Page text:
- Your ideal day. Working in my husband’s dental practice for five years taught me the benefit of this technique, but it was a while before I started applying in my own business. Since I have – about a year ago now - my productivity has greatly increased and the best part is that my personal satisfaction with what I’ve accomplished at the end of the day has greatly increased as well. Here’s what you do. Forget the lists for a moment and think about your top 20 activities. What are they? Write them down. Over the course of about a week, maybe two for you, when would you most ideally complete these important tasks? For example, if you need to call on clients, when is the best time to do that? Once you have all those activities arranged, start thinking about your ideal day. When would you complete your most important tasks - morning or afternoon? Would you have time set aside for catching up on lists? Would you make sure you had time for exercise? Would you set aside time to “Do it now” and do whatever inspires you? Would you make time for reading important articles in your field? How would your day look if you could wave a magic wand and make it exactly the way you want it - the most productive, both personally and professionally? Want some good news – it can be that way. Exactly. Here’s my ideal day. I get up at 6 AM, hug both of my cats, and start my tea. I go outside and feed the birds while the water is getting hot. While the tea is steeping, I make my breakfast. After eating, I go into my office to do my daily goal writing and “Self MEI.” (In Put Yourself First, I talk about how it’s hard for me to Motivate, Educate, or Inspire someone else when I haven’t first motivated, educated, or inspired myself.) I spend an hour on Self MEI on my ideal days. Then, I get on the treadmill for 30 minutes, followed by a shower and getting dressed for the day. By this time, it’s 9 AM and I’m ready to write. I write my blog posts, speeches, training projects, or seminars in the morning because this is when I’m at my best. Sometime around Noon, I’ll eat lunch. Then, in the afternoon of my ideal day, I work on all those other projects that are less important, but must be done nonetheless. If I’m working on something really big, I might go back to writing; this is where prioritizing and keeping lists comes in handy. And, as you can see, my ideal day is definitely time-chunked. I usually end my work day at 5 or 6 PM, but not before taking time to create tomorrow’s ideal day. I look at my lists and carry over anything that did not get accomplished. I finish the evening with household chores, just like anybody else, you know the drill – laundry, cooking supper, cleaning up this mess or that, followed by some “down time” with my husband, on the couch, watching TV for about an hour before going to bed.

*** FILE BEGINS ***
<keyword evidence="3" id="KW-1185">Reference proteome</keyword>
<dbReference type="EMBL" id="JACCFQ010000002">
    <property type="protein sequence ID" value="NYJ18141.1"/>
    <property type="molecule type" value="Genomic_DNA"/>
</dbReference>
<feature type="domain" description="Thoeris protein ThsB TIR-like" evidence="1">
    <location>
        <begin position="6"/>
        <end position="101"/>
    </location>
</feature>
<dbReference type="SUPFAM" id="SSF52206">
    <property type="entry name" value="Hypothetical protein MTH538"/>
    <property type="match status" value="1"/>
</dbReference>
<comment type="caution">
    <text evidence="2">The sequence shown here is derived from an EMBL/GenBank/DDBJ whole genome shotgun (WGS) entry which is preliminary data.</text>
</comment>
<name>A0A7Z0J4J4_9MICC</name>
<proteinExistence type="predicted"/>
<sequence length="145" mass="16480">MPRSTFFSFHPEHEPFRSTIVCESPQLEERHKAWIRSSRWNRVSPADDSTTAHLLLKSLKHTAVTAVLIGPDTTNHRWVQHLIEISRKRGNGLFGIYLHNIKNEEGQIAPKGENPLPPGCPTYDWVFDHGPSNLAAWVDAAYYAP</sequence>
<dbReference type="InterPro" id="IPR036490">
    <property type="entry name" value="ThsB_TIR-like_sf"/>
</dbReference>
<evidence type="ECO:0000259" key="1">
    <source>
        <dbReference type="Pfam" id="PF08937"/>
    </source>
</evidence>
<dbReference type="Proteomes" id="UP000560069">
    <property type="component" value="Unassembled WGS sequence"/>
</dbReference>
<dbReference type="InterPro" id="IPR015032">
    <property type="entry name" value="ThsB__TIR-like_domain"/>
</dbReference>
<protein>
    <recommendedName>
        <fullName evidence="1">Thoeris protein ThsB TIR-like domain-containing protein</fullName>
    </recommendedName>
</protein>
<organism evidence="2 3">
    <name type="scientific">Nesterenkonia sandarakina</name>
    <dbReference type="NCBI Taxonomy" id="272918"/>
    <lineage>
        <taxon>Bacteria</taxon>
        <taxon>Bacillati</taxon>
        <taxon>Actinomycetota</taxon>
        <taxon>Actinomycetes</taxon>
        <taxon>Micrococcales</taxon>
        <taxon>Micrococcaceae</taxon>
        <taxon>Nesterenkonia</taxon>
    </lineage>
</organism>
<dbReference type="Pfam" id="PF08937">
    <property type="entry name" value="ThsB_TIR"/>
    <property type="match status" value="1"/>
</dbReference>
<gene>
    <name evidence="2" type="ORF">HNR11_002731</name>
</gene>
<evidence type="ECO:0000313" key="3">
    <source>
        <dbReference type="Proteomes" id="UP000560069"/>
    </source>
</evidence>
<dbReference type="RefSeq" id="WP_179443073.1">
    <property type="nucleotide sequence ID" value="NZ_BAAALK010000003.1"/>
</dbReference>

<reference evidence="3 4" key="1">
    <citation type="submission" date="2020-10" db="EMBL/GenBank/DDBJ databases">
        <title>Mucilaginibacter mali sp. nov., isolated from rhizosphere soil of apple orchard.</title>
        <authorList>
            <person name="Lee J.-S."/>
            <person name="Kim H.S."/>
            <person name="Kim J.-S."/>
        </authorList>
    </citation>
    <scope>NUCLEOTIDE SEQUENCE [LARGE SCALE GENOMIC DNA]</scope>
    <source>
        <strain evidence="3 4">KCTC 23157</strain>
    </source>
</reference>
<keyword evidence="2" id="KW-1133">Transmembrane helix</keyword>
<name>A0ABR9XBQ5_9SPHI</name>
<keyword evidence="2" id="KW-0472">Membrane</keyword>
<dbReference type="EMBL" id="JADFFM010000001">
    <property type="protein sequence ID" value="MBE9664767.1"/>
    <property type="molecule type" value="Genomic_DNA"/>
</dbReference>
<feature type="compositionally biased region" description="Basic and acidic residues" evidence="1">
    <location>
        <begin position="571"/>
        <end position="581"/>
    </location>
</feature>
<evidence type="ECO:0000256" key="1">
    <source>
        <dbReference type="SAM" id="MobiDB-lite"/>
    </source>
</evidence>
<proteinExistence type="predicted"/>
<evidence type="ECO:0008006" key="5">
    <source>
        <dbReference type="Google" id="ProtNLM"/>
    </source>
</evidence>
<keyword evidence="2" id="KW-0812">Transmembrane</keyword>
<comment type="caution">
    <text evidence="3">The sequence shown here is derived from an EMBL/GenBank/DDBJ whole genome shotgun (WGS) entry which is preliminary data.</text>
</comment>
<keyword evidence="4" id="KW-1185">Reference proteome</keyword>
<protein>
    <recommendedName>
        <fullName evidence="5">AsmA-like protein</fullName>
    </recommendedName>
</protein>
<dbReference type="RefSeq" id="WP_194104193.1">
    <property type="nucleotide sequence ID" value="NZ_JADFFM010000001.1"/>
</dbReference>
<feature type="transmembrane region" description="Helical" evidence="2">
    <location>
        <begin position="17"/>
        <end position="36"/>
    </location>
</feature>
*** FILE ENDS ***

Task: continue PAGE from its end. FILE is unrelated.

As I said earlier, the best part of running your day by an ideal pattern is the tremendous sense of accomplishment that you get at the end of it. Even if you didn’t get everything done on your lists, you know, with absolute certainty, that you did your best for that day. You got the most important tasks done and did not “major in minors.” Often, an “unexpected gem” comes in on these days that I believe are due to the law of attraction. Because I kept my mind on my top 20 activities and what I want out of this life experience, the universe sent me some help to guide me along and to let me know that my desires are being fulfilled.
Create your ideal day and keep track of the unexpected gems. Would it make sense to use this method a lot more?
This post was written by Debra Moorhead, Motivation, Education, Inspiration on January 15, 2007